Earlier today I posted an argument against authors writing for shorter attention spans. I argued that attention spans weren’t actually getting shorter; instead, readers will stick with a book which interests them no matter the interruption. I still think that is a good argument, but it’s not the only one I could make. An article… Read More »
Recognizing the best in Digital Storytelling
The Wattys are Wattpad’s official annual awards that celebrate the best in digital storytelling. Be it fanfiction, romance, urban, sci-fi, poetry, or short stories, we acknowledge stories of all genres and styles.
Good News for Authors
A new study by Publishing Technology finds U.S. millennials—defined as people currently between the ages of 18 and 34—almost twice as likely to read a print book as an ebook.
That finding squares with similar print preferences Pew researchers found among older readers as well. Among adults 18 and up, 28% read an ebook in 2014 as compared with the 69% of those who read at least one print book.
Results from the Publishing Technology survey also suggests young readers are equally comfortable with digital and analog modes of book discovery. 45% of millennials report learning about new titles by word-of-mouth recommendations, 32% by online browsing and 25% by browsing through a physical store or library.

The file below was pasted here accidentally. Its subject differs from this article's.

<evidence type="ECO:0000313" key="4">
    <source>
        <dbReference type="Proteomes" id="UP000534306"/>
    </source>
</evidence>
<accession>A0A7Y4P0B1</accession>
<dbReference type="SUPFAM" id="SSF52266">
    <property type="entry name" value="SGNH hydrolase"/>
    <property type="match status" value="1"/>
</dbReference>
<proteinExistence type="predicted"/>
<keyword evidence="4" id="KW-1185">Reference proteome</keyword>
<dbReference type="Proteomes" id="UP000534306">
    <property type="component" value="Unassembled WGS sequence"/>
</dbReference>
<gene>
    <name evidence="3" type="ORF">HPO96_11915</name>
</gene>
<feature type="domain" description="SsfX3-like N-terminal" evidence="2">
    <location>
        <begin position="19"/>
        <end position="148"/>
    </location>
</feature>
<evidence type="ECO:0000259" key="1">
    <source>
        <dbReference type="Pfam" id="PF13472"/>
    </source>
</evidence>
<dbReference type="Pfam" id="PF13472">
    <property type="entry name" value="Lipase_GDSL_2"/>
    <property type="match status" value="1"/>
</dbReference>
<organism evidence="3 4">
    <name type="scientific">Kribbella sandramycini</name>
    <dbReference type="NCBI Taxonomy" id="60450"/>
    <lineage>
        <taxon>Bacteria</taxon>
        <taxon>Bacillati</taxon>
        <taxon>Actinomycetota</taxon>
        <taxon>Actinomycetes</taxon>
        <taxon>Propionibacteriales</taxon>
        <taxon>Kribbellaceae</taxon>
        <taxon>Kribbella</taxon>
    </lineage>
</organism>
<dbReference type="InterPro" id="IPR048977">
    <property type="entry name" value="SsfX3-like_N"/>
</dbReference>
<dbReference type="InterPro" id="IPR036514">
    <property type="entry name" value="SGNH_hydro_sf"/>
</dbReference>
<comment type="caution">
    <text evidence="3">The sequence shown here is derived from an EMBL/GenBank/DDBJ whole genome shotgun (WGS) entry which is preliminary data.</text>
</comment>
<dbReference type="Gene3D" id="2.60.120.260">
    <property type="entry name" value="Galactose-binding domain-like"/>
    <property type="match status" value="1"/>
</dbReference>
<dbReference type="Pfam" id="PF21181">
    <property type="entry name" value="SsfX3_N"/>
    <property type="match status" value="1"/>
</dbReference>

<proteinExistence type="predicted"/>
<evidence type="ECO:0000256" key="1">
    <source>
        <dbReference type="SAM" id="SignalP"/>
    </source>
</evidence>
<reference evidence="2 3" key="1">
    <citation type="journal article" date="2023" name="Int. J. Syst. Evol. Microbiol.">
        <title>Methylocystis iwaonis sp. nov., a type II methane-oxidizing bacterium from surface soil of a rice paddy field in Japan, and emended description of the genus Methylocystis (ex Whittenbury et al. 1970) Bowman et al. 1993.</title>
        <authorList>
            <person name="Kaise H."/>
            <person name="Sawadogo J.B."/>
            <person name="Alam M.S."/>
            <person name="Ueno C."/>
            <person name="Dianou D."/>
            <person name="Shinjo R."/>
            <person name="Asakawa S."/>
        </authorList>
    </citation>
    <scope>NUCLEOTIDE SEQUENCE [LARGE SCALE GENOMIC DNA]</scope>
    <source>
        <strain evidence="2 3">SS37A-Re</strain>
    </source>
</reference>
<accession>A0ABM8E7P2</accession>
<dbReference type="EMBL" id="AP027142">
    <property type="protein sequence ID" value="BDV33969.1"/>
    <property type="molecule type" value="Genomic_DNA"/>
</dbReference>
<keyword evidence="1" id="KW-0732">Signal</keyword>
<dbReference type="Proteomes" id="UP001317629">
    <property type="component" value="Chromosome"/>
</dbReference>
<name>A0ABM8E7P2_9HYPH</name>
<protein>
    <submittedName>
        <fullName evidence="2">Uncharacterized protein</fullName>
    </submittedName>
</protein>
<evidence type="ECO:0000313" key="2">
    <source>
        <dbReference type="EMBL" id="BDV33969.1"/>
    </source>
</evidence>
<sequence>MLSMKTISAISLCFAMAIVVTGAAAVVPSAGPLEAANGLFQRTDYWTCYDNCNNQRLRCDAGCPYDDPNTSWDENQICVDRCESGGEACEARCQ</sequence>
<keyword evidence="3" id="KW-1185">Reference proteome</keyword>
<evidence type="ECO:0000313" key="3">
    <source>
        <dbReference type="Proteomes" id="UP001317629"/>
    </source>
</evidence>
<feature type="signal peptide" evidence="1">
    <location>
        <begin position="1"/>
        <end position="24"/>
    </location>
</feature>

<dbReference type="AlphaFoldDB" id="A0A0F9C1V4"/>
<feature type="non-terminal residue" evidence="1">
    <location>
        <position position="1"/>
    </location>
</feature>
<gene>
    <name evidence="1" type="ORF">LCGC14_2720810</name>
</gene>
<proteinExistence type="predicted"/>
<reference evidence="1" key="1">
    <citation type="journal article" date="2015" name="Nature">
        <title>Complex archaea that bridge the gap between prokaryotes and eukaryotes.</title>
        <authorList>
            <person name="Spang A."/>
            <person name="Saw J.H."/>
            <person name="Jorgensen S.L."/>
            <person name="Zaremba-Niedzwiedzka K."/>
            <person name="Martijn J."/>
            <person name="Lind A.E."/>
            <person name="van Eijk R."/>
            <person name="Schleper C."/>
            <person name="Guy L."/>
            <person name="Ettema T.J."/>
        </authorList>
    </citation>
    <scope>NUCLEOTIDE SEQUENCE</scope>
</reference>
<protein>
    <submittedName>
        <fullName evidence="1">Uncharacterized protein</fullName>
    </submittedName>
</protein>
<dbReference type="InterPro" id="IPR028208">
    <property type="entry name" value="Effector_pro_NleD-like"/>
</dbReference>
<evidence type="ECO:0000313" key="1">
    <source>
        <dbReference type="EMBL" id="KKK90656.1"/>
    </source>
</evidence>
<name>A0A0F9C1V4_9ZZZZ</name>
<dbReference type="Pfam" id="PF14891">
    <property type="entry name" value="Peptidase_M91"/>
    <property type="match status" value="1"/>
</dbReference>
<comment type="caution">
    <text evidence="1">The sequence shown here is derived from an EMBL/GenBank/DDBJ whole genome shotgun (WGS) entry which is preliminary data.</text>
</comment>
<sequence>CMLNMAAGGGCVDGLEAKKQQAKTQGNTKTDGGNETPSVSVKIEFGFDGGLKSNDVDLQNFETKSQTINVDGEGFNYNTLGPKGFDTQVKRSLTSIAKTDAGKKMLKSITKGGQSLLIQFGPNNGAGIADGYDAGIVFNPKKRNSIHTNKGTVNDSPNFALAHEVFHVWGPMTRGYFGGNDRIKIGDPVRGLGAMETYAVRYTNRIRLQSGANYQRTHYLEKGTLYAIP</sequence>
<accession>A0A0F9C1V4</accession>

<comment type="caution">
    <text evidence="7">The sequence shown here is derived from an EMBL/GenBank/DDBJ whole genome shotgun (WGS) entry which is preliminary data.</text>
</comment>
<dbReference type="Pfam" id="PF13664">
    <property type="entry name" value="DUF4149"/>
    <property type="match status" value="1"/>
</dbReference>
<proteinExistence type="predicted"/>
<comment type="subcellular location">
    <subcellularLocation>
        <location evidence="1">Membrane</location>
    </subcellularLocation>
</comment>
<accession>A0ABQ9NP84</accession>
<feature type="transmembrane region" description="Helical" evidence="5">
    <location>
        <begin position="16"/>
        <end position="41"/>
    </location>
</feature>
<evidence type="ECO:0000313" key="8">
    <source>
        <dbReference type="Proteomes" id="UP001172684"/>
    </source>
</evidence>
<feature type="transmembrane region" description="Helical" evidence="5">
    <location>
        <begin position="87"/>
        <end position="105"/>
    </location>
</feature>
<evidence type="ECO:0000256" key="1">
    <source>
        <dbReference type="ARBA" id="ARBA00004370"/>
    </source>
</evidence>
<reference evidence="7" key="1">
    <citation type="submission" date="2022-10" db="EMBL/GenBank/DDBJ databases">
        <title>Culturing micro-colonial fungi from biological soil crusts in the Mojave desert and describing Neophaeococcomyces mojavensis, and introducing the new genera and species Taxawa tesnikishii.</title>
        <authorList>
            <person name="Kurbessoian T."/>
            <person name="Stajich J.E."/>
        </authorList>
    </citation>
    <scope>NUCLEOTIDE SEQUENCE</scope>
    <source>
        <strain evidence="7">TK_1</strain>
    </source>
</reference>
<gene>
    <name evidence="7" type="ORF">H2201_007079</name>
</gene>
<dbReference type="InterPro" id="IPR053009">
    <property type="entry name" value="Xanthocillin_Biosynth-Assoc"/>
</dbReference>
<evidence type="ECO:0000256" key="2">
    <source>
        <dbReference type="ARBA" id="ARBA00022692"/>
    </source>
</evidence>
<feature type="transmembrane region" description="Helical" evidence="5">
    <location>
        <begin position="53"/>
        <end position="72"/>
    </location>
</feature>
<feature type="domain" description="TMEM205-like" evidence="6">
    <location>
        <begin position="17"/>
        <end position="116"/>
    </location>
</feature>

24 Things No One Tells You About Book Publishing
Ten years ago, my first novel Prep came out. Three novels later, here’s what I’ve learned about the publishing industry and writing since then.
- When it comes to fellow writers, don’t buy into the narcissism of small differences. In all their neurotic c, competitive, smart, funny glory, other writers are your friends.
- Unless you’re Stephen King, or you’re standing inside your own publishing house, assume that nobody you meet has ever heard of you or your books. If they have, you can be pleasantly surprised.
- At a reading, 25 audience members and 20 chairs is better than 200 audience members and 600 chairs.
- There are very different ways people can ask a published writer for the same favor. Polite, succinct, and preemptively letting you off the hook is most effective.
- Blurbs achieve almost nothing, everyone in publishing knows it, and everyone in publishing hates them.
- But a really good blurb from the right person can, occasionally, make a book take off.
- When your book is on best-seller lists, people find you more amusing and respond to your emails faster.
- When your book isn’t on best-seller lists, your life is calmer and you have more time to write.
- The older you are when your first book is published, the less gratuitous resentment will be directed at you.
- The goal is not to be a media darling; the goal is to have a career.
Read the rest of the reasons>